Our weekly review of congressional impeachment machinations often seeks to clarify and explain the historic events by asking, “So, what exactly happened?”
In a whipsaw week of political theater that saw Democrats unveil and approve articles of impeachment against President Donald Trump, paving the way for an expected floor vote Wednesday, perhaps the simpler deductive question would be “So, what exactly didn’t happen?”
Notably, Democrats didn’t take up a Mueller-focused article. Lawmakers didn’t change their partisan stances on impeaching the president. And aside from an unexpected delay in the Judicial panel vote, the timeline of the impeachment process seemingly didn’t change.
But just why was that exactly? Our team of reporters covering impeachment breaks it all down.
Who do you think won this week in the impeachment messaging war?
Darren Samuelsohn, White House reporter: The Democrats, by a hair. The headline out of the last few days is that President Trump is on his way to being the third impeached president in the United States history. That’s a stain on the Trump legacy, which of course is a long way from being settled, but nonetheless represents a pretty monumental mile marker. I say “by a hair” because the Republicans have mounted a pretty forceful defense that Democrats are rushing this process through the House without any sign of bipartisan support, and by keeping in lockstep at the Judiciary Committee they’ve made their point. I also get the sense that large swaths of America are largely tuned out to these developments. Consider only CNN among the major networks carried the proceedings gavel to gavel.
Anita Kumar, White House reporter: The Democrats. No president wants to be impeached — and this week it became almost certain that will happen. There will forever be an asterisk next to Trump’s name if he becomes the third president to be impeached. I’m not saying there haven’t been benefits for Republicans (impeachment has motivated Trump’s base and brought his campaign money) but privately Trump told friends that impeachment will be a stain on his legacy and it’s been difficult on his family. One sidenote: Some Trump allies I spoke to this week mocked Democrats for only pushing forward with two articles of impeachment, both about the Ukraine scandal. They accused Democrats of caving on their longstanding allegations he obstructed justice in the Russia investigation.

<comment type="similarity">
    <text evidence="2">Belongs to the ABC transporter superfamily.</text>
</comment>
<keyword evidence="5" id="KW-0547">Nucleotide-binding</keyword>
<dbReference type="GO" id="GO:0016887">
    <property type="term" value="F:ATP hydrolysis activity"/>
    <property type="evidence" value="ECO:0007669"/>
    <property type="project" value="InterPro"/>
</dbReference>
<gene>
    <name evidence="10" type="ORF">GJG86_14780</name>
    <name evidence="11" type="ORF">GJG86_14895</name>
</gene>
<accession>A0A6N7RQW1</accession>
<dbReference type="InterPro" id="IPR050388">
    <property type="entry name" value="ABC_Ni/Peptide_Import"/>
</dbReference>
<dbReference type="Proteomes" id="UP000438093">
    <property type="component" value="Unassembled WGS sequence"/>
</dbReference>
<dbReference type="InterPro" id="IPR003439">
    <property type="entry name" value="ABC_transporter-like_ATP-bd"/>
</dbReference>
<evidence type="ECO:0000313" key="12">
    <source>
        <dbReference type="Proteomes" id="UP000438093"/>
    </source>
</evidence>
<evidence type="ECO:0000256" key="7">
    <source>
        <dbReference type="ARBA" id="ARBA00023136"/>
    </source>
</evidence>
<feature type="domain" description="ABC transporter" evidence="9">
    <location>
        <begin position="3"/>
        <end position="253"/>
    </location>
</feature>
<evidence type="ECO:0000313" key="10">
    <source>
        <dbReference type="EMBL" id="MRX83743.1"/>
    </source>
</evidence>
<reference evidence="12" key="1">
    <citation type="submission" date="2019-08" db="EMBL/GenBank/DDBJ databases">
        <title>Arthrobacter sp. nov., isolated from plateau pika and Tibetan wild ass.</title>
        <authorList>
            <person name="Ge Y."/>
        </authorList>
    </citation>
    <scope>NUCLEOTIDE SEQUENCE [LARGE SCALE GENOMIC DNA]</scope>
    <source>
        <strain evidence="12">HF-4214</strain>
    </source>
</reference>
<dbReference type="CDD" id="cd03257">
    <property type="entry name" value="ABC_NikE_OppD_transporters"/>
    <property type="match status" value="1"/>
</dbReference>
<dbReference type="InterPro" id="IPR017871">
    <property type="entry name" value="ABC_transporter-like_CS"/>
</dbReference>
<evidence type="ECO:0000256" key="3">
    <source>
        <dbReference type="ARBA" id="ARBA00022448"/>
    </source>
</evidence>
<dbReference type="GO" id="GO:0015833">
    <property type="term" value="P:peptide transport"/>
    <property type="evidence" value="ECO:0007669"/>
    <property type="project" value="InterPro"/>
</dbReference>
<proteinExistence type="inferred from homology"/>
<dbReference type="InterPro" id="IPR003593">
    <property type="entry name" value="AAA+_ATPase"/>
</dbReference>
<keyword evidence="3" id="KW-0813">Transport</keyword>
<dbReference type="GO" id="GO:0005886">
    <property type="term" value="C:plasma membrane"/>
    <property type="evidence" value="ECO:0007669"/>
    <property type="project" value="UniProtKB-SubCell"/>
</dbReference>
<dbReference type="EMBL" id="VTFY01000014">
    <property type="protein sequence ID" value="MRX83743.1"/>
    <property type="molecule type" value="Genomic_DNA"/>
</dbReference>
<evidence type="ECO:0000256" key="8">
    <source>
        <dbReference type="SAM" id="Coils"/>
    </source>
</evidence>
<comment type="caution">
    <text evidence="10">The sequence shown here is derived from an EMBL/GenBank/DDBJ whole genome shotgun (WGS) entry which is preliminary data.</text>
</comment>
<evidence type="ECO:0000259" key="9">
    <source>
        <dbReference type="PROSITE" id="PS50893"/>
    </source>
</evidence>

Kyle Cheney, Congress reporter: Republicans have harped overwhelmingly on process and presented very limited pushback on the facts of the Democratic findings on Ukraine. It’s true that they’ve tried, but the predominant focus has been about how the impeachment hearings have been handled, a clear comfort zone for some of the Republicans leading the effort. That leaves Democrats as the messaging winners by default but not because their week was flawless but because they were the only ones making a concerted case on the merits.
What’s your take on the Democrats’ decision to just do two articles of impeachment that make only a couple glancing references to Mueller?
Nahal Toosi, foreign affairs reporter: Even with just two articles, the committee hearing Thursday lasted more than 12 hours, with both sides wrangling over just about everything. Imagine what bringing in Mueller’s findings more directly would have led to, especially given that the special counsel cleared Trump’s campaign of conspiracy. And while Democrats’ calculation that it’s better to keep things narrow may be primarily a messaging tactic, it also could keep the process more efficient.
Darren: It seems like a missed opportunity. Democrats had plenty more material to work from, including the examples of obstruction of justice that the special counsel report described dealing with the president’s attempts to fire Mueller or thwart his efforts by reassigning him to just look at 2020 election security. Sure, some moderate Democrats may have balked at voting on the floor for a Mueller-focused article, possibly even sending it to defeat. But it’s also not unprecedented for that to happen and for a president to nonetheless still be impeached (see Clinton, Bill). If the Democrats when this is all said and done are looking to send a message it’d seem you’d send the loudest possible message and that would have included the topic that dominated the first, second and now third year of the Trump administration.